There are 26 letters of the English alphabet, but there are 44 sounds of English. Kids learn letters, but they also need to learn phonemes and graphemes. And once they’ve gotten that, they need to segment, blend, and manipulate sounds. Let’s break all that down and look at some ways to teach the 44 sounds of English.
Phonemes are basic units of sounds. There are 44 phonemes that can be blended to form additional sounds.
Graphemes are the way we write phonemes. You can have a one letter grapheme or multi-letter grapheme. For example, digraphs are two-letter graphemes that represent one phoneme or two letters that represent one sound. You can also have three- or four-letter graphemes.
Phoneme sound charts are used to teach the correspondence between phonemes and graphemes. Phoneme sound charts show the different graphemes that are used for each phoneme. For example, the phoneme /r/ can be represented by graphemes r (as in rock), rr (as in marry), wr (as in write) or rh (as in rhyme).
Phoneme sound charts also include digraphs along with long, short and r-controlled vowels. Students come to understand that there are multiple spellings of many sounds. For example, the long e sound can be represented by e, e-e, ea, ee, ei, eo, ey, i, ie, oe, or y.
Next step: phoneme blending
Knowing the sounds and how to write them is one thing. Working with those sounds to segment and blend is another. Segmenting involves pulling apart sounds, while blending requires pushing them together. These skills often go hand in hand, and students need both for reading and spelling.
You can give students practice blending using games or even in your daily instructions.
I-Spy is one of my favorite blending games. Pick an item in the classroom, such as a pen. Then say: “I spy with my little eye a p-e-n.” Ask your students to blend the sounds together to tell you what you see. You can write the graphemes on the board to help students see the grapheme as they hear the phoneme.
This works for CVC words, but also for other words. For example, you could say, I spy with my little eye a c-l-o-ck. Students blend the sounds together to tell you that you see a clock. If you write the letters on the board, they see that the word includes one digraph and there are only 4 sounds though there are five letters.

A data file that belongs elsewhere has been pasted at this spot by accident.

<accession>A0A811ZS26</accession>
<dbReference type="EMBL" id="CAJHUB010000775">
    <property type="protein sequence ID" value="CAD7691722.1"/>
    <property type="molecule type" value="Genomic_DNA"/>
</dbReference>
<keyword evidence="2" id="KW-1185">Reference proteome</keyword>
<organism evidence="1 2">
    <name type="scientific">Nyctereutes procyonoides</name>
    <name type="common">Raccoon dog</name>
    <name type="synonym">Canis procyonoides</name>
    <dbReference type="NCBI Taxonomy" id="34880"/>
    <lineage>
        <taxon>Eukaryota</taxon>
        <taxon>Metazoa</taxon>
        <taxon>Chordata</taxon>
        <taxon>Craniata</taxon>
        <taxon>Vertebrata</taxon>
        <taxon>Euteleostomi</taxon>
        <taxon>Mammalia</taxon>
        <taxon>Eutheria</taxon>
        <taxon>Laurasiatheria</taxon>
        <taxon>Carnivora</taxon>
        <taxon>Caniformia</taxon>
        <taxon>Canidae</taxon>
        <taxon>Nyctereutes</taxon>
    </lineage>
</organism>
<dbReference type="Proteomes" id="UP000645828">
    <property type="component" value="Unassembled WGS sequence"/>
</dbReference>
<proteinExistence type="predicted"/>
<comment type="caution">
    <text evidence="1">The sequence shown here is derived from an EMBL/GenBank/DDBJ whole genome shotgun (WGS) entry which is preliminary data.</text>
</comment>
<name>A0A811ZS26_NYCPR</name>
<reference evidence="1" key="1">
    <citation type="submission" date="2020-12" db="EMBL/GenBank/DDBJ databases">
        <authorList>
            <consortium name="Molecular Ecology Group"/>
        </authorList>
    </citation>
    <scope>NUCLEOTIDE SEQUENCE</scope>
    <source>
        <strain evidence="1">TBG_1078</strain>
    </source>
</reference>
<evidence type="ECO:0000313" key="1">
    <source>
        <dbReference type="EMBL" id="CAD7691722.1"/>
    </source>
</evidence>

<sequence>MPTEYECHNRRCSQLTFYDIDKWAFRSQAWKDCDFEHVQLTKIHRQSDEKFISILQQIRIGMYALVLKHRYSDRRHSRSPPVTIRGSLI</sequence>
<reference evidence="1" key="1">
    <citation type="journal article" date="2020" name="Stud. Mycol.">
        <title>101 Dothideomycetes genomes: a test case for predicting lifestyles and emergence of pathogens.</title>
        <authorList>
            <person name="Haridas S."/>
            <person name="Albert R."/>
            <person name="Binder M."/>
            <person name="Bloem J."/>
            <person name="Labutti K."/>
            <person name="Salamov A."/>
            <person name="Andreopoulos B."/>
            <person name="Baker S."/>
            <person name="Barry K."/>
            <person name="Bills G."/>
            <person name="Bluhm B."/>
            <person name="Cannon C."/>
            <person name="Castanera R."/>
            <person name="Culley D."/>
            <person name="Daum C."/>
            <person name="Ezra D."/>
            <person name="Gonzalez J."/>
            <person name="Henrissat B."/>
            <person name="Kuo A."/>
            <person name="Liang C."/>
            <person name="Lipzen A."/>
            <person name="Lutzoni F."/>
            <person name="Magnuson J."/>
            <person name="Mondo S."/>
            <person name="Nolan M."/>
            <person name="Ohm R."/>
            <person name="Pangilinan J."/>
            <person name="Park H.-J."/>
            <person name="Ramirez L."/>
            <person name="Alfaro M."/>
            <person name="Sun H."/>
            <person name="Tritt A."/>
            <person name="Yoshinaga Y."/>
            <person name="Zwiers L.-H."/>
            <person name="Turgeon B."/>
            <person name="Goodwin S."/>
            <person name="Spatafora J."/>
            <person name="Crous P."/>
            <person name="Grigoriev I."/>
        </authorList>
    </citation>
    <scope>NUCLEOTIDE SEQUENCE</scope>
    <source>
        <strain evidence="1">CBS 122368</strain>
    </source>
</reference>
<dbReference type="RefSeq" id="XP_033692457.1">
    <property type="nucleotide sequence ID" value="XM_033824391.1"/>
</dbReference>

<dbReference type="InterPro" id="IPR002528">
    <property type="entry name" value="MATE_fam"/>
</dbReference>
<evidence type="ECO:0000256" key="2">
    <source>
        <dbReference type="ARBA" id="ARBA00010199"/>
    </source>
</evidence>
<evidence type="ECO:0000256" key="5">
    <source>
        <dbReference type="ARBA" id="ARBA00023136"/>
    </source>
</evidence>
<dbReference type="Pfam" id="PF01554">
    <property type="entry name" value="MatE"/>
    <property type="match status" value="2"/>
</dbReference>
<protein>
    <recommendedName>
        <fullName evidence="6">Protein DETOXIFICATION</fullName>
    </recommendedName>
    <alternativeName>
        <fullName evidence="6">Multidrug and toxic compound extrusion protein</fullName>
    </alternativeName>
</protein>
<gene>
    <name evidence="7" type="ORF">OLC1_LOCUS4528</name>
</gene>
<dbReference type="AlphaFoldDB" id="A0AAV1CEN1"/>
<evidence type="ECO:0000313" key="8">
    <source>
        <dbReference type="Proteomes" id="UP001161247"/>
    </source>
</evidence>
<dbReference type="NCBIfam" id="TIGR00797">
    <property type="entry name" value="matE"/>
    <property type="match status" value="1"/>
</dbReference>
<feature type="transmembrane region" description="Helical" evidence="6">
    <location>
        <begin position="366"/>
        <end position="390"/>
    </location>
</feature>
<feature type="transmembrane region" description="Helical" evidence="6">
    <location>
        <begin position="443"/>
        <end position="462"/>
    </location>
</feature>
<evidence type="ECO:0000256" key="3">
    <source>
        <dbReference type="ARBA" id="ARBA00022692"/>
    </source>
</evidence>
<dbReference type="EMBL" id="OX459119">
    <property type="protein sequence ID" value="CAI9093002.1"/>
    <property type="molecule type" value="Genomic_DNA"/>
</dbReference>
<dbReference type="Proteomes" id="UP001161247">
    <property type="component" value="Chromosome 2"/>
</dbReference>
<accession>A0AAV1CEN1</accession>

Another game that works well for blending practice is Simon Says. The rules are the same as regular Simon Says, but, as in I-Spy, you say some part of the instructions in sounds, and students have to blend those sounds together. For example, “Simon says “S-i-t” down. You can also get a little more complicated by giving the sounds for more than one word as in “T-a-p your d-e-s-k” or “C-l-a-p your h-a-n-d-s.”
Students who do the instruction when you didn’t say ‘Simon says’ are out of the game. Make it clear to those students that they are blending the sounds together correctly.
Just as in Simon Says, you can give instructions in a way that requires students to practice blending. For example, you can say S-i-t on the m-a-t. You can tell students at the beginning of the day that you will be asking them to blend your words or you can tell them right before you give a segmented instruction. Ask students to do what you ask, then ask them to say the blended words. This may take a little more time than simply telling students what to do, but it works in practice throughout the day.
More phoneme blending games
So many games can be adapted to practice phoneme blending.
One game that helps students with phoneme blending and pairing phonemes and graphemes is Which Spelling Is It?
Students have a set of spelling cards that show the different graphemes for a particular sound and another set of cards with words including that sound.
One student segments the word. The other player blends sounds together, identifies the key sound for the game, and taps the correct spelling.
I’ve put together five in the Spelling Game Challenge that can be used for practice. Some games are designed for both basic and advanced code to help students build spelling skills through phoneme blending. I use them for starting a lesson, additional practice, and assessing how students are doing.
Join the free Spelling Game Challenge: